You’ve finished your tax return and you’re upset because the refund is less than you hoped. But you’re also annoyed with yourself because you didn’t maximize your RRSP contributions.
There’s not much you can do for 2011 but you still have over 10 months to find an extra $2,000 to ease next year’s tax burden. (The following advice is for those who have their debt load under control. If not do the same thing but divert the money to your debts.)
1. Devote some of your tax refund to your RRSP ($750)
Last year, according the Canadian Revenue Agency, the average refund was $1,506, most from payroll deductions. Take half of that and put it into your RRSP.
2. Increase your monthly RRSP contributions by $50 ($500 annually based on the 10 remaining contribution months)
If you haven’t already enrolled in an automatic RRSP payroll deduction program, start one at $50 a month. If one is in place increase the deduction by $50.
3. Save your coins ($250)
This is an easy and painless way to build up excess cash. Put a container in the entranceway of your house and empty your pocket or purse each time you enter the house. Count it up monthly and take it to the bank. Try a little coin-saver dance with each deposit. People will think you are weird but remember, you’re laughing all the way to the bank.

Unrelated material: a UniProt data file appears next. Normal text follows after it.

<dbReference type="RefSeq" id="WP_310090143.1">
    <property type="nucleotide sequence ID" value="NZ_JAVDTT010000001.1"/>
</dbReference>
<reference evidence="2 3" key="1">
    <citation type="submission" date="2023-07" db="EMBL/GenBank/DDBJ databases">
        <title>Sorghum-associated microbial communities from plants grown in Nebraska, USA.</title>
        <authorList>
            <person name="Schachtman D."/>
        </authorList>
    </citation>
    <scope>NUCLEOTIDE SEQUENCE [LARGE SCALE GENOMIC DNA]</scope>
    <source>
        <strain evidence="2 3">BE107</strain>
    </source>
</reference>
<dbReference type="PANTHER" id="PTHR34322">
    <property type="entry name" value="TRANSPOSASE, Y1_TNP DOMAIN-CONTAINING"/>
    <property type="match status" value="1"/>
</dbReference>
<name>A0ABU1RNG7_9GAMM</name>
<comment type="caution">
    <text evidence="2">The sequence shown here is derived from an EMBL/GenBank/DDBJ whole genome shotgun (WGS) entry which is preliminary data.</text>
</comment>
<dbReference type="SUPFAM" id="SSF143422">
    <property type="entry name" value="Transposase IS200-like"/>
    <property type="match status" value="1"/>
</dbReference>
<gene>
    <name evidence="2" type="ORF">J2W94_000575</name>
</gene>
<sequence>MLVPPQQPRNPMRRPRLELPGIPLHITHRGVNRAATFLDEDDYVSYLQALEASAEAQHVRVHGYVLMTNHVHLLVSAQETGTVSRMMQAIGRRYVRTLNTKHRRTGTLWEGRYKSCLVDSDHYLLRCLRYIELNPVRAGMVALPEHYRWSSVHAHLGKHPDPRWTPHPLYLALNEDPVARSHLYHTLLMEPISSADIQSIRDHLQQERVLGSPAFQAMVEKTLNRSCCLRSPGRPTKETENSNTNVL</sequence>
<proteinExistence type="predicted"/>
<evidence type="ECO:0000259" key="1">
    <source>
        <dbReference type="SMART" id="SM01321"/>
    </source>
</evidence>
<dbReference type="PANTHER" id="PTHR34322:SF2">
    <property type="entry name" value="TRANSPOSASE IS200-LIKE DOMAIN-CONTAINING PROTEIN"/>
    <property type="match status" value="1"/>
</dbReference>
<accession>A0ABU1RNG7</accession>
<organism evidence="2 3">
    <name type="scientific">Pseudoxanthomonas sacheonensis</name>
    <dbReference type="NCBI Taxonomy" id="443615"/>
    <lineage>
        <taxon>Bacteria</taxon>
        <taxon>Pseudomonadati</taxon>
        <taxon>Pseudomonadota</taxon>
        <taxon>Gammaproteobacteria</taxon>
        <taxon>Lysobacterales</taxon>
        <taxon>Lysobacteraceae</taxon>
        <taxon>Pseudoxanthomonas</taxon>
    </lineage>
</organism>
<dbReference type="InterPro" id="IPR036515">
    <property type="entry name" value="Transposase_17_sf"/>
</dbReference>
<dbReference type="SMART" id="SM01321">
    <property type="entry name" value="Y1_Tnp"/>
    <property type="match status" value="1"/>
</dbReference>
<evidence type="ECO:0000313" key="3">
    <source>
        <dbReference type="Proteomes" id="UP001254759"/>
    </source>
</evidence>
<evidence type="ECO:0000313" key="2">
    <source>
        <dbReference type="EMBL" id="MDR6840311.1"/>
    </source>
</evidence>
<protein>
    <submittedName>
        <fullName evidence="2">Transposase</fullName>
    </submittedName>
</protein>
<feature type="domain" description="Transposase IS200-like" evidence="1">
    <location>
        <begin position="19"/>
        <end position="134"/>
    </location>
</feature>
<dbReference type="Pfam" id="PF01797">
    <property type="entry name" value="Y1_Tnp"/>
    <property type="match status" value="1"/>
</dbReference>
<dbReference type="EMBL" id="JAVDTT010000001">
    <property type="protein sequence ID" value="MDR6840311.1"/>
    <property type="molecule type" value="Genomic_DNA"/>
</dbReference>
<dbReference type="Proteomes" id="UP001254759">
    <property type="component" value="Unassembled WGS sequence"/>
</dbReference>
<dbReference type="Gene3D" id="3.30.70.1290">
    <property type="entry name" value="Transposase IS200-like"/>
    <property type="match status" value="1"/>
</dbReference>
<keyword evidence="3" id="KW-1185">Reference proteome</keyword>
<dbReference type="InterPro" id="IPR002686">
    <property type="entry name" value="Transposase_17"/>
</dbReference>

4. Windfalls ($225 annually)
Ask your parents, grandparents and siblings for cash gifts instead of those icky ties and dreadful drugstore bath sets. Explain why and most will be delighted to have that chore lifted from their shoulders.
5. Eliminate one non-necessity a week ($275)
Almost everyone spends money on something they like but don’t need. For example, cut out one specialty coffee, restaurant lunch, takeout meal or magazine a week.
Make these five steps a habit and you’ll be well on your way to cutting your taxes and beefing up your retirement savings.
Alison Griffiths is the author of Count On Yourself: Take Charge of Your Money. Reach her at alisongriffiths.ca or at firstname.lastname@example.org